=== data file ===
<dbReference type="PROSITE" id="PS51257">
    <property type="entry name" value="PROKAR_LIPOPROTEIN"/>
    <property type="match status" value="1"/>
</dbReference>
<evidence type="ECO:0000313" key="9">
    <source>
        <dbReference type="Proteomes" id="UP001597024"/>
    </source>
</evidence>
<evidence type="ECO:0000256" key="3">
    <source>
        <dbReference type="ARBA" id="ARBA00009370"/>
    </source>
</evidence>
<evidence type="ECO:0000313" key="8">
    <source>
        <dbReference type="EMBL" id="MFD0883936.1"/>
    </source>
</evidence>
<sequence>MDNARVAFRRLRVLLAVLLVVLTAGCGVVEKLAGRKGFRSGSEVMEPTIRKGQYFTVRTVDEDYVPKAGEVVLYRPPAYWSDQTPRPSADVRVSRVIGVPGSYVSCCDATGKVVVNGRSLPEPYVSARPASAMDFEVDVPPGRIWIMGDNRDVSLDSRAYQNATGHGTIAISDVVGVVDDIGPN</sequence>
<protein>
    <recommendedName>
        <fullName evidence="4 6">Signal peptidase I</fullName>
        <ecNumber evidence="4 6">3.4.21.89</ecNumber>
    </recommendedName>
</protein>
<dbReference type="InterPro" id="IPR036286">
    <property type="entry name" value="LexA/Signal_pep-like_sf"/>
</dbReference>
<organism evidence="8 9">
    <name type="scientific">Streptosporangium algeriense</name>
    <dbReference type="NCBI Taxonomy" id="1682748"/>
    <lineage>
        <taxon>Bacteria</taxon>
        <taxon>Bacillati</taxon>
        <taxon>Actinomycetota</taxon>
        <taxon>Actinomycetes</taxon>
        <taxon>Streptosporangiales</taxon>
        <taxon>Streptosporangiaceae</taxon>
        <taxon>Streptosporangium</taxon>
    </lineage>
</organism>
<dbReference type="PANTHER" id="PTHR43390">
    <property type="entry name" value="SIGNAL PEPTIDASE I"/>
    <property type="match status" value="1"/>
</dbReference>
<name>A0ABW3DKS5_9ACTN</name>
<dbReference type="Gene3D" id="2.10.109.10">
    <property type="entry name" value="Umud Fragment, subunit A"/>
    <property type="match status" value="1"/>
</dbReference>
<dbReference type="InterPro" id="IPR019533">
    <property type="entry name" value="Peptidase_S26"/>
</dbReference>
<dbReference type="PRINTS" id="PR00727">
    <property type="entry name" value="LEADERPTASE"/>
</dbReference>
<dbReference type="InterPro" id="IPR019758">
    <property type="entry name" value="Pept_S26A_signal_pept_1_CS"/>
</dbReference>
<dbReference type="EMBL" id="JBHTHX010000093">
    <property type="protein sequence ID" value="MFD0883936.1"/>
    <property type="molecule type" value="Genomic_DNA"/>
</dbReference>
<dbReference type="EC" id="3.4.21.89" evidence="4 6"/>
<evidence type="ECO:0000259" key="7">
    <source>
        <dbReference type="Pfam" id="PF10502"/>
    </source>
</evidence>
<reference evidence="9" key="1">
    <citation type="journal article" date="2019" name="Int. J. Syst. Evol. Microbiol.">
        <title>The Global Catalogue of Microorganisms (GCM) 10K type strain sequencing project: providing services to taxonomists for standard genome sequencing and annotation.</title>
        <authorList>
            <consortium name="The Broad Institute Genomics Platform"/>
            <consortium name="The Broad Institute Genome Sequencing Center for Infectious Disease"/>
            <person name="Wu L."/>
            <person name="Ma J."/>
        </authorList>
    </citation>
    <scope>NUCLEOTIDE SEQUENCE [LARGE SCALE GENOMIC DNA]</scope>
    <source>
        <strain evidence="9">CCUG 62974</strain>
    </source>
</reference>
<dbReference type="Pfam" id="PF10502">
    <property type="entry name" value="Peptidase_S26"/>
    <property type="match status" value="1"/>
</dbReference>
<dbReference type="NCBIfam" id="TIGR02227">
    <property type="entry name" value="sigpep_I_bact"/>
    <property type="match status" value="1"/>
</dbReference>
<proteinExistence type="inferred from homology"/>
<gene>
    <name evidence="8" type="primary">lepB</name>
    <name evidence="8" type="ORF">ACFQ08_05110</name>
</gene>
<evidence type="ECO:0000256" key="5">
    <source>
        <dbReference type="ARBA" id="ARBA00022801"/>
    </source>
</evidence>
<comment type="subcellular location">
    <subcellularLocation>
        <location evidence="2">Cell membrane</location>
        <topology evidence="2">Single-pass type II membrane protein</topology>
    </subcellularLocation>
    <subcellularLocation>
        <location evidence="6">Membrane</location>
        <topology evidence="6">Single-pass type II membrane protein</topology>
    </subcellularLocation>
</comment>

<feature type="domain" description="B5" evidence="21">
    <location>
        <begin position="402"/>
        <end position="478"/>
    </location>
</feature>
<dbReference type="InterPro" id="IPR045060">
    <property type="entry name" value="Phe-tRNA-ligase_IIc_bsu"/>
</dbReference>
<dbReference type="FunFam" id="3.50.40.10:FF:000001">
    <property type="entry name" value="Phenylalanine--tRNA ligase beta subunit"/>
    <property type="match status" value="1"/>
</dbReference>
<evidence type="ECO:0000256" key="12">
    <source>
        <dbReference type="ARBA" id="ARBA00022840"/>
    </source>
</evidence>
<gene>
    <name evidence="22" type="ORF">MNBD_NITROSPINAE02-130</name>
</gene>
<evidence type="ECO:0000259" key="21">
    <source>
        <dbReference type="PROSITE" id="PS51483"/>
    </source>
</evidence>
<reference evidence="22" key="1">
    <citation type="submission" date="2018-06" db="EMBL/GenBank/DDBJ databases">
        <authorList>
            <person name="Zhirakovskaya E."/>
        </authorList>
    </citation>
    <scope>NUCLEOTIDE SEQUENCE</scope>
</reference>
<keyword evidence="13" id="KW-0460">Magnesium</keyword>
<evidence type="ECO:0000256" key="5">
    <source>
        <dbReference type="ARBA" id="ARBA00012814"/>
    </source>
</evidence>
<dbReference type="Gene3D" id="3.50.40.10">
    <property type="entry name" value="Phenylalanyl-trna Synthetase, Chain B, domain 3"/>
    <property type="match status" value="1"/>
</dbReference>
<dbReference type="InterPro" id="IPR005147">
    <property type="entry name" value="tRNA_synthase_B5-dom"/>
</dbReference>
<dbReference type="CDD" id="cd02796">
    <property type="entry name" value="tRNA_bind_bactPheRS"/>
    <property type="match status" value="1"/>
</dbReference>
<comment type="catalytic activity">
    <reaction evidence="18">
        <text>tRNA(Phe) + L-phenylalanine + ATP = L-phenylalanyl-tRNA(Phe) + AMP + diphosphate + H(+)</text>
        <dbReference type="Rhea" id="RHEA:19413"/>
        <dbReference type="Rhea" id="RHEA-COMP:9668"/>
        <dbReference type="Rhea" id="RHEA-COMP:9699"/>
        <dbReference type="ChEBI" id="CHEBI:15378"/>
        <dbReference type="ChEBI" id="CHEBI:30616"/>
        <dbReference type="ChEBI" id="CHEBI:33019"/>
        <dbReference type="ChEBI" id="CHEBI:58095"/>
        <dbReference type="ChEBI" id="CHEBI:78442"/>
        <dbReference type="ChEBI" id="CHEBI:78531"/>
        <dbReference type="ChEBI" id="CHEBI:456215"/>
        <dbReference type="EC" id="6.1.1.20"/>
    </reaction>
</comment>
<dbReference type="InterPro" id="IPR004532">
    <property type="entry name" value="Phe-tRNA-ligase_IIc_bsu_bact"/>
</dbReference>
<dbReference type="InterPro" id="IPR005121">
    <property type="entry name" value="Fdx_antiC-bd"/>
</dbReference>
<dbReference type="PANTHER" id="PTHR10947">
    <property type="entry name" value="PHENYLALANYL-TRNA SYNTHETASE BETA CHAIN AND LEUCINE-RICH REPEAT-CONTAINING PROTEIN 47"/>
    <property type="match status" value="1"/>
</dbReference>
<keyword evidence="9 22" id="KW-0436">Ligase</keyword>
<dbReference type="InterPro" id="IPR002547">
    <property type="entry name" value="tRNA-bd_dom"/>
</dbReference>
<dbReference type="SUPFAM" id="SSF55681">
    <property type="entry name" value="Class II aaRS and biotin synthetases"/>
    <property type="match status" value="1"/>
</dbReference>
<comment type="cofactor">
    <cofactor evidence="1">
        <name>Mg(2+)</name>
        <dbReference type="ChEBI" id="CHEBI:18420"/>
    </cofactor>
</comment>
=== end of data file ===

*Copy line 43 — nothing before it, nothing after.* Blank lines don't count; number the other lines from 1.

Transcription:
<dbReference type="PANTHER" id="PTHR43390">